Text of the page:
Recently my husband and I were in another unwanted skirmish in our marriage … on the same topic.
By Barbara Rainey
You know that “Whack a Mole” game at your local kids’ pizza place—the one where the machine pops up plastic moles and your mission is to beat them back down as fast as they pop up? Conflicts in marriage are like that game: They keep popping up even after you think you’ve knocked them down.
Recently my husband and I were in another unwanted skirmish in our marriage. Same topic, same emotions, round gazillion!
I’ve been disappointed many times that our issues are not resolved cleanly. They aren’t black and white.
Over the decades of our marriage, our repeated disagreements have settled into several categories: parenting values, decision making, money, sex, and travel. We were able to declare conditional victory in only one of these: parenting, and that was simply because time ran out. The others demand ongoing engagement.
Your own recurring marital battles may be over finances, in-laws, jobs, or other situations. No two marriages battle the same combination of issues. Yet there are similar patterns.
The “we’re traveling too much” conflict was the one that caught us once again recently. My husband’s mother affectionately called her son a “road runner” after the cute cartoon character that was off in a flash everywhere he went. I thought it was sweet. I should have paid attention to the truth she was speaking.
Not that it would have changed my decision to marry him. But his road-runner enthusiasm for travel, adventure, discovery, and conquering enemy territory has caused more ongoing stress and conflict in our marriage than any of the other areas I mentioned earlier. (By the way, I love to be home.)
Our recent conflict began when I realized we were over-committed. Again. Somehow the schedule monster had eaten up more days than we realized and suddenly we were facing the enemy of miscommunication with no escape. Feelings of mistrust, lack of protection, lack of support, and anxiety resurfaced as we confronted the fact that I need more time at home than he does, and he needs me to go with him, support him, and do life with him. Neither is wrong. It’s what we do with the clash of these colossal differences that matters.
Like peeling an onion
At the core of this conflict, and at the core of any other recurring conflict, is fear. For me it’s fear that I am not really valued for what is important to me. If I perceive that Dennis is constantly scheduling us to the brink, pushing me to my limits, then I come to believe he hasn’t heard me, that he doesn’t get it, and therefore that he doesn’t love me.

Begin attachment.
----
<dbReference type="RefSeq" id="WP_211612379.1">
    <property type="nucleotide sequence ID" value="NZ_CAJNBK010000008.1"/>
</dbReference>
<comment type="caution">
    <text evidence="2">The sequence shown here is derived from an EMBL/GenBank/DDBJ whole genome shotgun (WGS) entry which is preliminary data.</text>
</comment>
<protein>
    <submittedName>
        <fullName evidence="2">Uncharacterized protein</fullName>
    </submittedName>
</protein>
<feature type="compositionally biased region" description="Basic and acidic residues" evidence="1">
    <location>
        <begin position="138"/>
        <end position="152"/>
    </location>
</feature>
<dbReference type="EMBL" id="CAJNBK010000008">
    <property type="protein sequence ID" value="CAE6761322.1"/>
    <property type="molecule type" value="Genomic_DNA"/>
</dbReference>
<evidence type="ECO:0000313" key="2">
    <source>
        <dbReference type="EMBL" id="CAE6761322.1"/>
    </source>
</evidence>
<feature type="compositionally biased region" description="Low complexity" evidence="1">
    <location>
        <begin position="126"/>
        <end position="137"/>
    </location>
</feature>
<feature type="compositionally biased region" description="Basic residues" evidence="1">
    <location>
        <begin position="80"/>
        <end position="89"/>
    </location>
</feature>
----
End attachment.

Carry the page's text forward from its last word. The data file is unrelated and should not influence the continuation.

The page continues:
At the same time, if I refuse to adapt, to grow, to risk the stress of following him, then he perceives that I haven’t heard what he needs, that I don’t get it, and therefore I don’t really care about him as a person.
Rather than declaring victory, it’s like peeling the layers of an onion. Each time we clash over this issue we are in different circumstances in our lives. I needed margins for different reasons 20 years ago when I was parenting full time. He needed my partnership for different reasons, too. Each conversation can peel another layer off our individual coverings so that we can see ourselves and our spouses more clearly than we did before. Our perceptions of ourselves and of each other are vastly flawed. We forget that most of the time.
So while I don’t believe we declared victory this time, that we’ll never argue or disagree over travel ever again, I do believe we peeled away another layer. I see more clearly that I need to work on my attitude about following my husband, that I need to rejoice that my husband wants me with him, and that I should trust God with this situation that He has given me for my good.
He heard me
During a recent snowstorm, our office building closed for the day. Dennis and I decided to enjoy every minute of the glittering, snow-covered day, so we donned our winter gear and went hiking in the woods. On the way back, which was all uphill, I paused to catch my breath.
As we stood there panting, my husband said to me, “I’m not going to push you anymore.” It had nothing to do with the travel issues, but I realized in that promise that he had heard my words to him. He allowed me to be who I was in that moment—needing a pause in the action when he didn’t.
Next time you are chopping an onion, remember that those layers represent more than a pungent cooking ingredient. To the one who perseveres in marriage, each layer pulled back takes you closer to the heart. Though often accompanied by tears, as happens with onions, the progress made is satisfying.
Copyright © by FamilyLife. Used with permission.
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